• Rather than entering back into the rituals and rules to pursue holiness (righteousness), the Galatians should believe that the Spirit is at work.
  • This faith is not expressed through legalistic manual building.  It’s expressed through loving others.
  • This is the purpose of our freedom.  We are not free so that we can party like wild children and not fear the consequences.  We are free from rituals and rules so that we can join in God’s mission and love others.
  • If we are living by the Spirit, loving our neighbors as ourselves, then the Spirit will develop in us things like joy, peace, patience, kindness, goodness, etc…  If we are instead living a life a self-focused sinfulness then idols will take root in us and our lives will be full of drunkenness, hatred, fits of rage, jealousy, lust, etc…

I’ve spent years sitting in classrooms learning the rituals and rules, listening to sermons explaining how various aspects of the manual work, and journaling about what a horrible sinner I am hoping the force of my inner strength will crush the idols around me – all in the name of discipleship.  The ironic truth is all those things served to focus me more on myself and in the end re-enslave me making the Law my master.  If I had just gotten up from the pew, walked out of the classroom, focused less on myself and taken the hungry homeless man on the corner to lunch I would have given the Spirit much more furtile soil to work in.

Galatians 5 and Freedom

Struggling with My Consumer Christianity

I’ve been processing what it means to have a lifestyle centric definition of church a lot lately.  If you want to jump to the beginning of the conversation click here.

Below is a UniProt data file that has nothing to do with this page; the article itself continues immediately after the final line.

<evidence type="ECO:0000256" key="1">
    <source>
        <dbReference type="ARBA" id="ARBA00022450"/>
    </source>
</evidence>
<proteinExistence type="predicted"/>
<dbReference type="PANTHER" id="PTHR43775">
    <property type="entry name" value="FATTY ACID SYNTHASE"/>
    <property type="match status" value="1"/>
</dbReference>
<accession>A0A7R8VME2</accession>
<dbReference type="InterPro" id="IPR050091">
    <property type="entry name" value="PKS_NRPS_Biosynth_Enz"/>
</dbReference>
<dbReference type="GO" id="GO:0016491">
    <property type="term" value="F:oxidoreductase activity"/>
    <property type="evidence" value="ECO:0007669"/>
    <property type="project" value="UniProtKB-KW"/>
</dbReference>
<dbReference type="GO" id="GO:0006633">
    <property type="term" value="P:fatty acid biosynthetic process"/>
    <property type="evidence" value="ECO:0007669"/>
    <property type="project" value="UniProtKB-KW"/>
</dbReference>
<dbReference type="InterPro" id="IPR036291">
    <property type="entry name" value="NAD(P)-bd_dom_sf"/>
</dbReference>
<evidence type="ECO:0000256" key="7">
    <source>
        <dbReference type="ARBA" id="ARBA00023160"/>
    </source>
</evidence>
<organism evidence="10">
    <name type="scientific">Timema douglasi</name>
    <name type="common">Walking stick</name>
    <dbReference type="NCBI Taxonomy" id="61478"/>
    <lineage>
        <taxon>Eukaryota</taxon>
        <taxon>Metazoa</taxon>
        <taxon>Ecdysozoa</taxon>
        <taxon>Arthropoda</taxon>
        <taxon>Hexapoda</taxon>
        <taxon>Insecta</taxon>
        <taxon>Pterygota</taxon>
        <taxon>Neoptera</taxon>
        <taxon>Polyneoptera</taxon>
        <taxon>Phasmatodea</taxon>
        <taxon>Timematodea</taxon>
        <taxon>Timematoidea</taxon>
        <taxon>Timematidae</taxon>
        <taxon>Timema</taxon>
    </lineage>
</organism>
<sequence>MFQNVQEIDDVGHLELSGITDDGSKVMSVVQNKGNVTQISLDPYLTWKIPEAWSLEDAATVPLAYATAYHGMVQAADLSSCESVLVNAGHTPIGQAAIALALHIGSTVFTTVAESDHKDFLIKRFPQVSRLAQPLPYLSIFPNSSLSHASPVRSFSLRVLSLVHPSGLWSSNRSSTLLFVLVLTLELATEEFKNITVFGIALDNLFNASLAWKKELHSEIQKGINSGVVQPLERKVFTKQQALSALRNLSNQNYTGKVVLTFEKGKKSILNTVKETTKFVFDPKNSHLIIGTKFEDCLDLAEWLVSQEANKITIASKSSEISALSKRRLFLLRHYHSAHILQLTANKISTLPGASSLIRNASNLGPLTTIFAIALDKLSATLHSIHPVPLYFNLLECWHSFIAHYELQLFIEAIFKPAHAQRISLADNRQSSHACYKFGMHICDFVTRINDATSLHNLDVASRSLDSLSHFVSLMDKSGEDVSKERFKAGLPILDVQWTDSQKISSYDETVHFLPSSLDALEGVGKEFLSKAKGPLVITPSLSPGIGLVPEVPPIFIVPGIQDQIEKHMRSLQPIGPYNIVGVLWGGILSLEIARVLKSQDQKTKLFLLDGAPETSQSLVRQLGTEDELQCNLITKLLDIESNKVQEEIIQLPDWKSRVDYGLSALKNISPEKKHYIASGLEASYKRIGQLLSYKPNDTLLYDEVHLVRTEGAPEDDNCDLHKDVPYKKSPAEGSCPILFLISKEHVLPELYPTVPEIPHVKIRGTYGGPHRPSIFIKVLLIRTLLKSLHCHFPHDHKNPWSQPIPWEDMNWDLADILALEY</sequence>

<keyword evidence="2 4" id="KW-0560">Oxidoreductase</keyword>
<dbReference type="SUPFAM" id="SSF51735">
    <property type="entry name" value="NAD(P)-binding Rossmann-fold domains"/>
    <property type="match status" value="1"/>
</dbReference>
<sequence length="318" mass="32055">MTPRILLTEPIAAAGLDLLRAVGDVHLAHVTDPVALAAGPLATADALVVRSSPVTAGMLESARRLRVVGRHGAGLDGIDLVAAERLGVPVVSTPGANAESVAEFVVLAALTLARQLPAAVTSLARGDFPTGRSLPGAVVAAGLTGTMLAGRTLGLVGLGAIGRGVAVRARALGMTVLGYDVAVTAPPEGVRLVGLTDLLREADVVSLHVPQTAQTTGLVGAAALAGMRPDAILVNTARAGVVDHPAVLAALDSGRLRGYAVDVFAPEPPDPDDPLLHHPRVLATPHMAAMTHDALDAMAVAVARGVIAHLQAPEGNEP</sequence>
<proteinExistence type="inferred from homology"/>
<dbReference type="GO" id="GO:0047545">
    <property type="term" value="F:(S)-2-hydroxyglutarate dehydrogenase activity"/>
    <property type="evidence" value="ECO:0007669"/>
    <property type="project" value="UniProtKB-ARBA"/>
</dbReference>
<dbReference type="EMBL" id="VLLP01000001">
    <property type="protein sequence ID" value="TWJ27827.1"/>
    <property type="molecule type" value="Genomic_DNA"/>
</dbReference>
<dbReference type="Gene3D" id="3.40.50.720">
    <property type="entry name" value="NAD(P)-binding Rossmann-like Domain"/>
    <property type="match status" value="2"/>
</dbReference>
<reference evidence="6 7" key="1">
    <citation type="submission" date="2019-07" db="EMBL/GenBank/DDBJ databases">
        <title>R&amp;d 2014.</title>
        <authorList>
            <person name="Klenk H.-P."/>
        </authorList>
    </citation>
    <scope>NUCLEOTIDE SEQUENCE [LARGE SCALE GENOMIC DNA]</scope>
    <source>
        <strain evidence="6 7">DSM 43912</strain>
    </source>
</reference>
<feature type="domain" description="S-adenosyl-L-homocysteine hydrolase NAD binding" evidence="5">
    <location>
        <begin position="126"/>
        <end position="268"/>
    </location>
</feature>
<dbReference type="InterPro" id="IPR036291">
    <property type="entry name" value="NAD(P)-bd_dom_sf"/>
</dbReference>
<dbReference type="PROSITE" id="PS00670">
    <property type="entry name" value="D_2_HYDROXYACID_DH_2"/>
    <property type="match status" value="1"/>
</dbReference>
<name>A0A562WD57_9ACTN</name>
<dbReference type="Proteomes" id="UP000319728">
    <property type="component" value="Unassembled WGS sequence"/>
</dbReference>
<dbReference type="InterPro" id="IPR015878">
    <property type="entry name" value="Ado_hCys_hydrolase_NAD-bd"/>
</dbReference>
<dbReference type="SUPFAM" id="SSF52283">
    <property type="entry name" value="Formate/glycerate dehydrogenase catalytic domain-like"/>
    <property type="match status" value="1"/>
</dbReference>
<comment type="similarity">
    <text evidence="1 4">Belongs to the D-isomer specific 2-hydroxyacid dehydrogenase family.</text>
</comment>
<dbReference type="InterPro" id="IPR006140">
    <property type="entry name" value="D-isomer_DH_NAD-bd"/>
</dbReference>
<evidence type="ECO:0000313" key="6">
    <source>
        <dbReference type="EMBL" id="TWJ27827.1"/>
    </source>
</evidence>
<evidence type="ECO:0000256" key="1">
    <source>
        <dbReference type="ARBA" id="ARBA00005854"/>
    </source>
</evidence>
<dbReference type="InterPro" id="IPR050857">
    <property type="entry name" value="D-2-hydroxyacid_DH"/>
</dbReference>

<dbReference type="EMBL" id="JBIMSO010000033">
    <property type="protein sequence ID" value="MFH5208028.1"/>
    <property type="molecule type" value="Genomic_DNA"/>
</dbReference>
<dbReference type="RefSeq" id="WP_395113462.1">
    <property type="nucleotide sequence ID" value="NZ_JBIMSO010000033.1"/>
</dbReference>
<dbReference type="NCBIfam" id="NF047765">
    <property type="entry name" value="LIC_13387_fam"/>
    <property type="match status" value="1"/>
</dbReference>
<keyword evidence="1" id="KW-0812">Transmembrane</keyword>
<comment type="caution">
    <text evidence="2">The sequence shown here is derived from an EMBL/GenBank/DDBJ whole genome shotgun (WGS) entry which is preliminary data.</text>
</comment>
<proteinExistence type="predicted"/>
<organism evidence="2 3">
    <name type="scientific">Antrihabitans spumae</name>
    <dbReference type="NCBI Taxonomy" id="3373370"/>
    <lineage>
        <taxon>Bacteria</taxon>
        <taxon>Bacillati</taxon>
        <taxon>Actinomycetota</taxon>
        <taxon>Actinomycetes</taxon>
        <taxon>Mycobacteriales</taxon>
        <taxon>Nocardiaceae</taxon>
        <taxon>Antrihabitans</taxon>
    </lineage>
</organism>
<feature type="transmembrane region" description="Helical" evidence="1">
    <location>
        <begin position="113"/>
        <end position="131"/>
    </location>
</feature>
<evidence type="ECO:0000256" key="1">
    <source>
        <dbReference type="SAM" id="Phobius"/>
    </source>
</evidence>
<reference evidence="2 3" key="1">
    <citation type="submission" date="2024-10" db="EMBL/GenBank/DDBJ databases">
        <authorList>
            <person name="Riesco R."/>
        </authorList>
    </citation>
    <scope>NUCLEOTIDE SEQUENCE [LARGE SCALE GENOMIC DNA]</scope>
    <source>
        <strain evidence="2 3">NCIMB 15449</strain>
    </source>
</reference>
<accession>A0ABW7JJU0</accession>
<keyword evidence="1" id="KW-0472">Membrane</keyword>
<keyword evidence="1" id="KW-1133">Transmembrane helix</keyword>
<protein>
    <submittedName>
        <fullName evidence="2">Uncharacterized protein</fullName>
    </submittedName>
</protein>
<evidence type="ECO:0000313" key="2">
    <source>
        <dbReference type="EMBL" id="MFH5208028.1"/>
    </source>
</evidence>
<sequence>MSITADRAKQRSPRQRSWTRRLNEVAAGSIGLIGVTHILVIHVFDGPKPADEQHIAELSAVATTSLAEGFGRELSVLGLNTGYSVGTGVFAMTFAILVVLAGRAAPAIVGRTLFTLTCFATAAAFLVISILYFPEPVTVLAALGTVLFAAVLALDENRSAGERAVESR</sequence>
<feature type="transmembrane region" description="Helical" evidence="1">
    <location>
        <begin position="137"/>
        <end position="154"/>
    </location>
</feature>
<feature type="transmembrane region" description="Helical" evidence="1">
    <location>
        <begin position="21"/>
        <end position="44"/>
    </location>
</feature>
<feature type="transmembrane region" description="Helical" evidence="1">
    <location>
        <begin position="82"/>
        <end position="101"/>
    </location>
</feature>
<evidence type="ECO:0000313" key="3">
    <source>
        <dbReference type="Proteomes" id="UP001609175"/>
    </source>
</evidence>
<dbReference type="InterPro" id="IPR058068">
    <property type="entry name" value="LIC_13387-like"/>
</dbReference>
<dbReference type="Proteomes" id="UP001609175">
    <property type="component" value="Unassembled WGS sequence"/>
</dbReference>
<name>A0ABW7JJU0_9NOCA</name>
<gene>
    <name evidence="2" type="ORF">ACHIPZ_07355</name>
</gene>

Many will claim that one of the biggest problem with the American church is the consumer mentality of attendees; and I agree.  We come.  We sit.  We listen.  We leave.  We choose our church by whether or not we have been “fed” by the preacher, or moved by the music, or made comfortable by the security and appearance of the children’s programs.

Some of you right now, who don’t believe you have a consumer mentality, are wondering what is wrong with picking a church by their children’s program.

Am I saying that we should accept crappy unsafe programs for our kids and nobly attend a church that is broken and doesn’t inspire us simply because it is around the corner?  Am I saying that the solution to consumerism is that we all dutifully attend worship services we find irrelevant?  Am I saying that to avoid consumerism we should practice rituals simply because they are provided and not judge their quality?

No.  That is not what I’m saying.

What I am saying is that we shouldn’t define ourselves as “attendees” to begin with.  Defining ourselves as attendees of a church assumes an activities centric definition of church – that being part of a church means participating in a set of activities.  There is no where for this definition of church to lead accept to consumerism.